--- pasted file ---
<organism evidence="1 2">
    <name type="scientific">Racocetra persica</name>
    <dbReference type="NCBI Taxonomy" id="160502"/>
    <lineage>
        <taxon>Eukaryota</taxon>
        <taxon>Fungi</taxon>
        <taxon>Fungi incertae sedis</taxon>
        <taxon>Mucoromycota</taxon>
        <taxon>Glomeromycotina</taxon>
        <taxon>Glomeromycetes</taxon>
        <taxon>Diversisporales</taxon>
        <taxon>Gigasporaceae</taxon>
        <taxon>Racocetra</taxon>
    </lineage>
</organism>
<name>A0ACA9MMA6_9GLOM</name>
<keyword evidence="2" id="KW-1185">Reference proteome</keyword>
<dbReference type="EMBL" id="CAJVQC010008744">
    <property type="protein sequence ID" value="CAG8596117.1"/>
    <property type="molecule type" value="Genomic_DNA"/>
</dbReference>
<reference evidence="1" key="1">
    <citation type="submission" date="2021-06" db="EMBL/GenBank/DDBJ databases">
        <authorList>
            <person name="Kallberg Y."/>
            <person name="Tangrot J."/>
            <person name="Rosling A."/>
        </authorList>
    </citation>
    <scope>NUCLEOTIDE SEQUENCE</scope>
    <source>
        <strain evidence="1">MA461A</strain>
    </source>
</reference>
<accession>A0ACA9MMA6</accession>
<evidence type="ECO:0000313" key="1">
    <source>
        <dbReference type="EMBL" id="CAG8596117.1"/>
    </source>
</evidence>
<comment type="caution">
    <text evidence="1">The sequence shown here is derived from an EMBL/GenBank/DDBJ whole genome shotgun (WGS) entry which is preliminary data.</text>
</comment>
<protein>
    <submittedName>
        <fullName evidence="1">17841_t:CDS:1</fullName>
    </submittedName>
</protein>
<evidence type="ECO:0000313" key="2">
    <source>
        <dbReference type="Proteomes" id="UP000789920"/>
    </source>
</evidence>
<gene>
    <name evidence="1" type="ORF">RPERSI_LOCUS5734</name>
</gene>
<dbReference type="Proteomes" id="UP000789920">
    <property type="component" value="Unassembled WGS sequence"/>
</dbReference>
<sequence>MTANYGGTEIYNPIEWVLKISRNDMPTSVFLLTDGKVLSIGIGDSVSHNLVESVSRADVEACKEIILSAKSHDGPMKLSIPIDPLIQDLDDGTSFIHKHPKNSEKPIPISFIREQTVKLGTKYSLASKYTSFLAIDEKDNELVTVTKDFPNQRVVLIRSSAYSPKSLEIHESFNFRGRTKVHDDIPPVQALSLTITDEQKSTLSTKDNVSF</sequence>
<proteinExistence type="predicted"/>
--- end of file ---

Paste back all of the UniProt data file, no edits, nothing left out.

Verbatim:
<organism evidence="1 2">
    <name type="scientific">Racocetra persica</name>
    <dbReference type="NCBI Taxonomy" id="160502"/>
    <lineage>
        <taxon>Eukaryota</taxon>
        <taxon>Fungi</taxon>
        <taxon>Fungi incertae sedis</taxon>
        <taxon>Mucoromycota</taxon>
        <taxon>Glomeromycotina</taxon>
        <taxon>Glomeromycetes</taxon>
        <taxon>Diversisporales</taxon>
        <taxon>Gigasporaceae</taxon>
        <taxon>Racocetra</taxon>
    </lineage>
</organism>
<name>A0ACA9MMA6_9GLOM</name>
<keyword evidence="2" id="KW-1185">Reference proteome</keyword>
<dbReference type="EMBL" id="CAJVQC010008744">
    <property type="protein sequence ID" value="CAG8596117.1"/>
    <property type="molecule type" value="Genomic_DNA"/>
</dbReference>
<reference evidence="1" key="1">
    <citation type="submission" date="2021-06" db="EMBL/GenBank/DDBJ databases">
        <authorList>
            <person name="Kallberg Y."/>
            <person name="Tangrot J."/>
            <person name="Rosling A."/>
        </authorList>
    </citation>
    <scope>NUCLEOTIDE SEQUENCE</scope>
    <source>
        <strain evidence="1">MA461A</strain>
    </source>
</reference>
<accession>A0ACA9MMA6</accession>
<evidence type="ECO:0000313" key="1">
    <source>
        <dbReference type="EMBL" id="CAG8596117.1"/>
    </source>
</evidence>
<comment type="caution">
    <text evidence="1">The sequence shown here is derived from an EMBL/GenBank/DDBJ whole genome shotgun (WGS) entry which is preliminary data.</text>
</comment>
<protein>
    <submittedName>
        <fullName evidence="1">17841_t:CDS:1</fullName>
    </submittedName>
</protein>
<evidence type="ECO:0000313" key="2">
    <source>
        <dbReference type="Proteomes" id="UP000789920"/>
    </source>
</evidence>
<gene>
    <name evidence="1" type="ORF">RPERSI_LOCUS5734</name>
</gene>
<dbReference type="Proteomes" id="UP000789920">
    <property type="component" value="Unassembled WGS sequence"/>
</dbReference>
<sequence>MTANYGGTEIYNPIEWVLKISRNDMPTSVFLLTDGKVLSIGIGDSVSHNLVESVSRADVEACKEIILSAKSHDGPMKLSIPIDPLIQDLDDGTSFIHKHPKNSEKPIPISFIREQTVKLGTKYSLASKYTSFLAIDEKDNELVTVTKDFPNQRVVLIRSSAYSPKSLEIHESFNFRGRTKVHDDIPPVQALSLTITDEQKSTLSTKDNVSF</sequence>
<proteinExistence type="predicted"/>